Mothers–The Art of Seeing is inspired by land, politics and the spirit in equal measures. Well known for experimenting and pushing the technical aspects of her work with new materials such as plastic, barbed wire, and fine stainless steel wire, Underwood has created three separate series of artworks for this exhibition – each stylistically distinct, all representing interconnectivity both literal and metaphoric.
A site-specific installation inspired by the geologic formations of the nearby Black Rock Desert includes a painted form with a jagged line dividing it into two, alluding to the fence under construction which separates the United States and Mexico. Nails and fibers are integrated into the surface, along with paw prints representing the presence of migratory animals. Jimenez Underwood thereby expresses her concern about the environmental impact of the Mexico-United States Barrier. “The border is one land, always has been and always will,” Underwood says. “The plants, animals and flowers know this.”
A second series of works consists of a series of five rebozos – the long flat garment worn by women, mostly in Mexico. These weavings are notably more refined and elegant than the border piece. In fact, Underwood intends these works to serve as gifts for her maternal ancestors. “Beauty, grace, and flowers soothe the quiet rage that has permeated the Americas for more than five hundred years. Thus, when I weave, sew, or embellish, the viejitas (the old ones) seem to express their encouragement and support of my creations.”
The final series consists of two separate artworks, including a flag-like tapestry that interweaves the United States flag with the flag of Mexico. The artist states, “My audience is the general public: all who live on the American continent, all who have seen and experienced the majestic power and grandeur of the American western landscape, all who care about the environment, and most importantly, it is for those who would want their descendants to be able to enjoy these visual and necessary gifts from Mother Earth.”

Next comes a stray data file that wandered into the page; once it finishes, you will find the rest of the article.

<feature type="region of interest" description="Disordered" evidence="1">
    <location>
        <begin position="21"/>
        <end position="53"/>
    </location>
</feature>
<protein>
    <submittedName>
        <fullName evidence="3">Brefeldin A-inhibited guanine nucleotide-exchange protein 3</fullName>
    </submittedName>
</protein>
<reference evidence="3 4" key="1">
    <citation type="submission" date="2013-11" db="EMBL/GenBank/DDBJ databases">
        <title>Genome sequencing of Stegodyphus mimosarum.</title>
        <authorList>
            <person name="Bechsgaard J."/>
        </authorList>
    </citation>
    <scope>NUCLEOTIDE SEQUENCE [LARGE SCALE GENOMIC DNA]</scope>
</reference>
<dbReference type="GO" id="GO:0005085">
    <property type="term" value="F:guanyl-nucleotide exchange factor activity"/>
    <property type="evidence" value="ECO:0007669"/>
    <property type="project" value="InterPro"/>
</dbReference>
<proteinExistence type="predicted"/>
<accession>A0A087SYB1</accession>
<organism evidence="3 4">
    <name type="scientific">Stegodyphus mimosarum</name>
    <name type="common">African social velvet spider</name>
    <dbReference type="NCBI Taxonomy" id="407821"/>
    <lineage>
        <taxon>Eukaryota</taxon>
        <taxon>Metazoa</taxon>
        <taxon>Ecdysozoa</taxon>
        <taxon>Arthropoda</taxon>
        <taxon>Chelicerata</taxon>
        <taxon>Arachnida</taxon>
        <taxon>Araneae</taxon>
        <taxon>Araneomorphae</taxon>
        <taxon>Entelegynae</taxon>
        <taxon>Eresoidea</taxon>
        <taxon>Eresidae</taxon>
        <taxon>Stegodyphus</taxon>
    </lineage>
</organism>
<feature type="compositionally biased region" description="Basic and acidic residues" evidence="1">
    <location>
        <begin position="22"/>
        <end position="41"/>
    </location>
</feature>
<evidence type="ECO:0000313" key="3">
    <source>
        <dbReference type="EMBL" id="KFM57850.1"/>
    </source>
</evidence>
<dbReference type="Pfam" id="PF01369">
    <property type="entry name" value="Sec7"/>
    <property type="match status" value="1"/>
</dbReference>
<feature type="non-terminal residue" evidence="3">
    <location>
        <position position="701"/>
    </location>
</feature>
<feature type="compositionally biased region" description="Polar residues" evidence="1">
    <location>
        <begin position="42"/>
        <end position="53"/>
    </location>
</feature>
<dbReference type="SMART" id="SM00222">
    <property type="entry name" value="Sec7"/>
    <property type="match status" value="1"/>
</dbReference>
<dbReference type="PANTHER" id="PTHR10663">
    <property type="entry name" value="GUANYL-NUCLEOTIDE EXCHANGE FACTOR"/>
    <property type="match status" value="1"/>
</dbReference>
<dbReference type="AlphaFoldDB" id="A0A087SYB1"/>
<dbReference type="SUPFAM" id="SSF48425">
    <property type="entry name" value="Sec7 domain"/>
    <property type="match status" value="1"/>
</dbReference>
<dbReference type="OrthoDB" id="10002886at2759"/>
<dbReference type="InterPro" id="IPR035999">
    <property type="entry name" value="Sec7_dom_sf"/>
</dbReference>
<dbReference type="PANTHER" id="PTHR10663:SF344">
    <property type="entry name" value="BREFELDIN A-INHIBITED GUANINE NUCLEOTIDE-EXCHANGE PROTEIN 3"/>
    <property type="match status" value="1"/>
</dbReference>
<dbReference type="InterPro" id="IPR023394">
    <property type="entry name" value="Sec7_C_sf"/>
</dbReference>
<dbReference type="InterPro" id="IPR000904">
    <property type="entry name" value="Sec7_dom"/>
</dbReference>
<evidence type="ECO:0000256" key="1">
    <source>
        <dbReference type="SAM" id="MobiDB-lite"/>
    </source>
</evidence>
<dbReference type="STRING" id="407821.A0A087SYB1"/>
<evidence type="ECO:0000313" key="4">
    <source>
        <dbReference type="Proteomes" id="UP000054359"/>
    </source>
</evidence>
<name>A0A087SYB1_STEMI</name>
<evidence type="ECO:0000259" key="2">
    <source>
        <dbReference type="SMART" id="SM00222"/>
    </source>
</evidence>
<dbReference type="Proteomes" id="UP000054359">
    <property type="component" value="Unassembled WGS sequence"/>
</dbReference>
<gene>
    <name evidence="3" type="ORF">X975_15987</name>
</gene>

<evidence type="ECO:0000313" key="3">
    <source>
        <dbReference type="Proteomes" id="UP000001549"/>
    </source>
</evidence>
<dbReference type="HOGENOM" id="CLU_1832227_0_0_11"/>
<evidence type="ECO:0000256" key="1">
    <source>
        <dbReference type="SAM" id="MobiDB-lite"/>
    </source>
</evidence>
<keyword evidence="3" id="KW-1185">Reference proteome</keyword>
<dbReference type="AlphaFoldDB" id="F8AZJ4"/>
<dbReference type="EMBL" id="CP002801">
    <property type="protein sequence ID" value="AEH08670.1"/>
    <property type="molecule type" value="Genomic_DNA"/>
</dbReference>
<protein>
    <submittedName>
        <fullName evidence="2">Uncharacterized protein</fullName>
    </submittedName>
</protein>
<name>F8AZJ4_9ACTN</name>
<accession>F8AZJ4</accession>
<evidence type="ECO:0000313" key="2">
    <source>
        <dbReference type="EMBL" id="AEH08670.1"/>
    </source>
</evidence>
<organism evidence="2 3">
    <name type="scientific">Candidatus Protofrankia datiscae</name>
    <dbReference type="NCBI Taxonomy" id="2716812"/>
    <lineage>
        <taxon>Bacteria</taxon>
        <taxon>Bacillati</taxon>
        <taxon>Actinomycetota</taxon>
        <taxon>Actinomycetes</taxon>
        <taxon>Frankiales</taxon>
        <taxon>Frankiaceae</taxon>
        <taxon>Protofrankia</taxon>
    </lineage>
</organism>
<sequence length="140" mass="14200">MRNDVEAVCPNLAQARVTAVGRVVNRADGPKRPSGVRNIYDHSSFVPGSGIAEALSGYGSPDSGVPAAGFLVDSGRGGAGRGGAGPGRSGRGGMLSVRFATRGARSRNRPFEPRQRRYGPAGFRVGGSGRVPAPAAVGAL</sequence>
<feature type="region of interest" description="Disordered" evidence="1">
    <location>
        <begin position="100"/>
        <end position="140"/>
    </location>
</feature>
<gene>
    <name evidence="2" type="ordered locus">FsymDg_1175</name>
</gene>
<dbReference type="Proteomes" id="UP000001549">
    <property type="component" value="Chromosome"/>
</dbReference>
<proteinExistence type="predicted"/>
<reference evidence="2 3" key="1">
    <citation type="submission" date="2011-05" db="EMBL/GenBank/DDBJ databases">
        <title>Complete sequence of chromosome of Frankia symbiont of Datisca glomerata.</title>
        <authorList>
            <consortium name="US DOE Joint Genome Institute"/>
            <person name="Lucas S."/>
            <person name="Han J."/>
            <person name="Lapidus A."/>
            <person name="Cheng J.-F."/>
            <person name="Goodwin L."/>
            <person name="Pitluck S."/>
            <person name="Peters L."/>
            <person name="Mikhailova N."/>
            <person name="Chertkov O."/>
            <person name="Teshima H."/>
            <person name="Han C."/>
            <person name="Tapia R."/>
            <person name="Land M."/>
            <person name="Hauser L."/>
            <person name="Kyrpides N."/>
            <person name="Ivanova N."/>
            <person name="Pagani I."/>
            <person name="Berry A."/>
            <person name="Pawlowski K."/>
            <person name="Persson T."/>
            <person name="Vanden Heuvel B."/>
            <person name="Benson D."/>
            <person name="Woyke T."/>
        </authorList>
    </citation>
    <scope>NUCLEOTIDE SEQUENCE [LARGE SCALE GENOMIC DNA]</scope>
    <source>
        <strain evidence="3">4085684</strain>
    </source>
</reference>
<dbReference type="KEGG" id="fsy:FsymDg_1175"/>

Crossing borders and negotiating between three perspectives – American, Mexican, and Indian – has always been a fundamental aspect of Underwood’s persona, and the basis of her creative process. She first learned how to weave from her Mexican mother, eventually refining her knowledge through formal education. She earned a Bachelor’s and two Master’s degrees in Fine Art, eventually shifting her initial interest from painting to fiber arts.
For more than twenty years, Underwood was Professor of Art and Head of the Fiber/Textile Area in the School of Art and Design at San Jose State University in California.
Nevada Arts Council